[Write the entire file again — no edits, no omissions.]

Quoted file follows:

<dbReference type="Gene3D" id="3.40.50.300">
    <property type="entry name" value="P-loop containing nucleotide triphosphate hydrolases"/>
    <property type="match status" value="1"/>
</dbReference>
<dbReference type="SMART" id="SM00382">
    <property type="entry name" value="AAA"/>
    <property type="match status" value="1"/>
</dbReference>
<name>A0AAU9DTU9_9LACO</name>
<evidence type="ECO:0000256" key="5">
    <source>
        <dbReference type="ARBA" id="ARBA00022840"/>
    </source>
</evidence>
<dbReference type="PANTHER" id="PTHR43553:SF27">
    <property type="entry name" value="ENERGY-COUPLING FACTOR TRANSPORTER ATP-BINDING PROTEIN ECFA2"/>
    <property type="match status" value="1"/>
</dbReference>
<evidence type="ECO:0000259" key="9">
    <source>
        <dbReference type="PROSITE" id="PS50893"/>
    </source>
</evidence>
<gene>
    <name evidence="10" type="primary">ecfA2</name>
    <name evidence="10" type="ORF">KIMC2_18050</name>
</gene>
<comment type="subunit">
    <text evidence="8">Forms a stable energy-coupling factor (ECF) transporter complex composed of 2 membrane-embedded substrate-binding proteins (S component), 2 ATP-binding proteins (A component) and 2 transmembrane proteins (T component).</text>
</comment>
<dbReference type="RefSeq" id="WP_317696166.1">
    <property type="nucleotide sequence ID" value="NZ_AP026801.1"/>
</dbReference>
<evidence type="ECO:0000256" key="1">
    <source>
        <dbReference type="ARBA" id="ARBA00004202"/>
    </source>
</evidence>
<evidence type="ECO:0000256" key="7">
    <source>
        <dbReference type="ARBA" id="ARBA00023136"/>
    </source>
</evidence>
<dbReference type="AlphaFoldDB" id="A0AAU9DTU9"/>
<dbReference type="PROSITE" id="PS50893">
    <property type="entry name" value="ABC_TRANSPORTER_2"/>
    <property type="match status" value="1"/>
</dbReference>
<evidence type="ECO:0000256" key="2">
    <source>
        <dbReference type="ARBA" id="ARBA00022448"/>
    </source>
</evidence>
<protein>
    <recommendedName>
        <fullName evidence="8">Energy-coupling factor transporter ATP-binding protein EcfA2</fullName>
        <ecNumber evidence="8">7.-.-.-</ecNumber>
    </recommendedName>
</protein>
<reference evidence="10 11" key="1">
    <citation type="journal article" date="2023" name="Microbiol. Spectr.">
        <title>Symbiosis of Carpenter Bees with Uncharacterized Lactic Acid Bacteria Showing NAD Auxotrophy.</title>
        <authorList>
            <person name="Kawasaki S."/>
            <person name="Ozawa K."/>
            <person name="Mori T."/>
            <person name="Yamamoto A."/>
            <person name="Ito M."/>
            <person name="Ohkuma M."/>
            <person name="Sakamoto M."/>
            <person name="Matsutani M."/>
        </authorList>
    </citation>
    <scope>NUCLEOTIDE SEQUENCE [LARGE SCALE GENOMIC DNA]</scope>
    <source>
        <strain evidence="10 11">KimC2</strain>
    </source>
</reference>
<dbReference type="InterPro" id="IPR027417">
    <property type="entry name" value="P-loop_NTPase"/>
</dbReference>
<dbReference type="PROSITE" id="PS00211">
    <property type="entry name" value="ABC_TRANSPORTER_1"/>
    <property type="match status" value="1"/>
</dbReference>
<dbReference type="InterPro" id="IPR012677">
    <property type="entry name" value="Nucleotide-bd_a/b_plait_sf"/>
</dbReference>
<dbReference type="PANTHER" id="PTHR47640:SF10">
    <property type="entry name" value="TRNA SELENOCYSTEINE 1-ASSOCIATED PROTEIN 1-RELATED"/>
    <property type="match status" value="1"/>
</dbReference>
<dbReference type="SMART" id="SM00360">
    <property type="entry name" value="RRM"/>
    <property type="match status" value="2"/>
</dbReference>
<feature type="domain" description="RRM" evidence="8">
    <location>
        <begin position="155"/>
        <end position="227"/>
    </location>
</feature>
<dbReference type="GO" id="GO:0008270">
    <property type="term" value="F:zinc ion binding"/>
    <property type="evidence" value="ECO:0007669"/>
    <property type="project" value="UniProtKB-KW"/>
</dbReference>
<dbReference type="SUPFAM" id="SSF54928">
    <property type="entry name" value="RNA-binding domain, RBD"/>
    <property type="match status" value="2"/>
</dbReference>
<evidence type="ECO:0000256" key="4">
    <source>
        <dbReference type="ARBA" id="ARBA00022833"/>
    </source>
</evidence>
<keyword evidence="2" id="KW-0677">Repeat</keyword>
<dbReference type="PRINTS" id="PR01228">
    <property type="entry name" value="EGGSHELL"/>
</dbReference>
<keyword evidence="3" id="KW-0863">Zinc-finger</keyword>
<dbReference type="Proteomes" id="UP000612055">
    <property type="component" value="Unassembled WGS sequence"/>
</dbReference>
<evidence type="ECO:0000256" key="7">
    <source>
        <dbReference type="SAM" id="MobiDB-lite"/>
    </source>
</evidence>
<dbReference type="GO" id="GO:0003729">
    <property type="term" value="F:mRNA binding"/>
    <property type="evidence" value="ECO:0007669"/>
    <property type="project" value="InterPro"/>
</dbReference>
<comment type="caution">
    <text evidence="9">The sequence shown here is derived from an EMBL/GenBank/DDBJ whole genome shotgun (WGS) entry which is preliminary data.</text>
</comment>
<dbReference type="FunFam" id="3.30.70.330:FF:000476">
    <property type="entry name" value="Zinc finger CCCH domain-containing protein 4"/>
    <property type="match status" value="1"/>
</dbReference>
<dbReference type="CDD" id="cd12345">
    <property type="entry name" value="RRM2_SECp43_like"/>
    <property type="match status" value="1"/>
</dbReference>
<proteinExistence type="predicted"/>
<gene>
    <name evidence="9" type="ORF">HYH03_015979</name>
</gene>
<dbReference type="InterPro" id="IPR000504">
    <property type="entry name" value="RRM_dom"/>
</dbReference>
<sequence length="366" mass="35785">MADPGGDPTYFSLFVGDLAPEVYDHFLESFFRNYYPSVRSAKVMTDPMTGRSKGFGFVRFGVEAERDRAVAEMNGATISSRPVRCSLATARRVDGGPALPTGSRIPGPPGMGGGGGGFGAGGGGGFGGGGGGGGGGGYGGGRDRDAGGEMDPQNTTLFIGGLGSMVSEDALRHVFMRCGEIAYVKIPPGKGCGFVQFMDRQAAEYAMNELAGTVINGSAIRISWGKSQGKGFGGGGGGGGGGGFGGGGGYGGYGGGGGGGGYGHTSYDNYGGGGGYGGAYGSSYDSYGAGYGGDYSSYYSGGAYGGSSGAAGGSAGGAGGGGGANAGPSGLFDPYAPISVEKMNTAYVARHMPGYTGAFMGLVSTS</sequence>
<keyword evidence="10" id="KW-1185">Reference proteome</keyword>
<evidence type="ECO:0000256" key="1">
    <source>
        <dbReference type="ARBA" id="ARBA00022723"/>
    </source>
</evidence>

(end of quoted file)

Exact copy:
<dbReference type="Gene3D" id="3.40.50.300">
    <property type="entry name" value="P-loop containing nucleotide triphosphate hydrolases"/>
    <property type="match status" value="1"/>
</dbReference>
<dbReference type="SMART" id="SM00382">
    <property type="entry name" value="AAA"/>
    <property type="match status" value="1"/>
</dbReference>
<name>A0AAU9DTU9_9LACO</name>
<evidence type="ECO:0000256" key="5">
    <source>
        <dbReference type="ARBA" id="ARBA00022840"/>
    </source>
</evidence>
<dbReference type="PANTHER" id="PTHR43553:SF27">
    <property type="entry name" value="ENERGY-COUPLING FACTOR TRANSPORTER ATP-BINDING PROTEIN ECFA2"/>
    <property type="match status" value="1"/>
</dbReference>
<evidence type="ECO:0000259" key="9">
    <source>
        <dbReference type="PROSITE" id="PS50893"/>
    </source>
</evidence>
<gene>
    <name evidence="10" type="primary">ecfA2</name>
    <name evidence="10" type="ORF">KIMC2_18050</name>
</gene>
<comment type="subunit">
    <text evidence="8">Forms a stable energy-coupling factor (ECF) transporter complex composed of 2 membrane-embedded substrate-binding proteins (S component), 2 ATP-binding proteins (A component) and 2 transmembrane proteins (T component).</text>
</comment>
<dbReference type="RefSeq" id="WP_317696166.1">
    <property type="nucleotide sequence ID" value="NZ_AP026801.1"/>
</dbReference>
<evidence type="ECO:0000256" key="1">
    <source>
        <dbReference type="ARBA" id="ARBA00004202"/>
    </source>
</evidence>
<evidence type="ECO:0000256" key="7">
    <source>
        <dbReference type="ARBA" id="ARBA00023136"/>
    </source>
</evidence>
<dbReference type="AlphaFoldDB" id="A0AAU9DTU9"/>
<dbReference type="PROSITE" id="PS50893">
    <property type="entry name" value="ABC_TRANSPORTER_2"/>
    <property type="match status" value="1"/>
</dbReference>
<evidence type="ECO:0000256" key="2">
    <source>
        <dbReference type="ARBA" id="ARBA00022448"/>
    </source>
</evidence>
<protein>
    <recommendedName>
        <fullName evidence="8">Energy-coupling factor transporter ATP-binding protein EcfA2</fullName>
        <ecNumber evidence="8">7.-.-.-</ecNumber>
    </recommendedName>
</protein>
<reference evidence="10 11" key="1">
    <citation type="journal article" date="2023" name="Microbiol. Spectr.">
        <title>Symbiosis of Carpenter Bees with Uncharacterized Lactic Acid Bacteria Showing NAD Auxotrophy.</title>
        <authorList>
            <person name="Kawasaki S."/>
            <person name="Ozawa K."/>
            <person name="Mori T."/>
            <person name="Yamamoto A."/>
            <person name="Ito M."/>
            <person name="Ohkuma M."/>
            <person name="Sakamoto M."/>
            <person name="Matsutani M."/>
        </authorList>
    </citation>
    <scope>NUCLEOTIDE SEQUENCE [LARGE SCALE GENOMIC DNA]</scope>
    <source>
        <strain evidence="10 11">KimC2</strain>
    </source>
</reference>
<dbReference type="InterPro" id="IPR027417">
    <property type="entry name" value="P-loop_NTPase"/>
</dbReference>
<dbReference type="PROSITE" id="PS00211">
    <property type="entry name" value="ABC_TRANSPORTER_1"/>
    <property type="match status" value="1"/>
</dbReference>
<dbReference type="InterPro" id="IPR012677">
    <property type="entry name" value="Nucleotide-bd_a/b_plait_sf"/>
</dbReference>
<dbReference type="PANTHER" id="PTHR47640:SF10">
    <property type="entry name" value="TRNA SELENOCYSTEINE 1-ASSOCIATED PROTEIN 1-RELATED"/>
    <property type="match status" value="1"/>
</dbReference>
<dbReference type="SMART" id="SM00360">
    <property type="entry name" value="RRM"/>
    <property type="match status" value="2"/>
</dbReference>
<feature type="domain" description="RRM" evidence="8">
    <location>
        <begin position="155"/>
        <end position="227"/>
    </location>
</feature>
<dbReference type="GO" id="GO:0008270">
    <property type="term" value="F:zinc ion binding"/>
    <property type="evidence" value="ECO:0007669"/>
    <property type="project" value="UniProtKB-KW"/>
</dbReference>
<dbReference type="SUPFAM" id="SSF54928">
    <property type="entry name" value="RNA-binding domain, RBD"/>
    <property type="match status" value="2"/>
</dbReference>
<evidence type="ECO:0000256" key="4">
    <source>
        <dbReference type="ARBA" id="ARBA00022833"/>
    </source>
</evidence>
<keyword evidence="2" id="KW-0677">Repeat</keyword>
<dbReference type="PRINTS" id="PR01228">
    <property type="entry name" value="EGGSHELL"/>
</dbReference>
<keyword evidence="3" id="KW-0863">Zinc-finger</keyword>
<dbReference type="Proteomes" id="UP000612055">
    <property type="component" value="Unassembled WGS sequence"/>
</dbReference>
<evidence type="ECO:0000256" key="7">
    <source>
        <dbReference type="SAM" id="MobiDB-lite"/>
    </source>
</evidence>
<dbReference type="GO" id="GO:0003729">
    <property type="term" value="F:mRNA binding"/>
    <property type="evidence" value="ECO:0007669"/>
    <property type="project" value="InterPro"/>
</dbReference>
<comment type="caution">
    <text evidence="9">The sequence shown here is derived from an EMBL/GenBank/DDBJ whole genome shotgun (WGS) entry which is preliminary data.</text>
</comment>
<dbReference type="FunFam" id="3.30.70.330:FF:000476">
    <property type="entry name" value="Zinc finger CCCH domain-containing protein 4"/>
    <property type="match status" value="1"/>
</dbReference>
<dbReference type="CDD" id="cd12345">
    <property type="entry name" value="RRM2_SECp43_like"/>
    <property type="match status" value="1"/>
</dbReference>
<proteinExistence type="predicted"/>
<gene>
    <name evidence="9" type="ORF">HYH03_015979</name>
</gene>
<dbReference type="InterPro" id="IPR000504">
    <property type="entry name" value="RRM_dom"/>
</dbReference>
<sequence length="366" mass="35785">MADPGGDPTYFSLFVGDLAPEVYDHFLESFFRNYYPSVRSAKVMTDPMTGRSKGFGFVRFGVEAERDRAVAEMNGATISSRPVRCSLATARRVDGGPALPTGSRIPGPPGMGGGGGGFGAGGGGGFGGGGGGGGGGGYGGGRDRDAGGEMDPQNTTLFIGGLGSMVSEDALRHVFMRCGEIAYVKIPPGKGCGFVQFMDRQAAEYAMNELAGTVINGSAIRISWGKSQGKGFGGGGGGGGGGGFGGGGGYGGYGGGGGGGGYGHTSYDNYGGGGGYGGAYGSSYDSYGAGYGGDYSSYYSGGAYGGSSGAAGGSAGGAGGGGGANAGPSGLFDPYAPISVEKMNTAYVARHMPGYTGAFMGLVSTS</sequence>
<keyword evidence="10" id="KW-1185">Reference proteome</keyword>
<evidence type="ECO:0000256" key="1">
    <source>
        <dbReference type="ARBA" id="ARBA00022723"/>
    </source>
</evidence>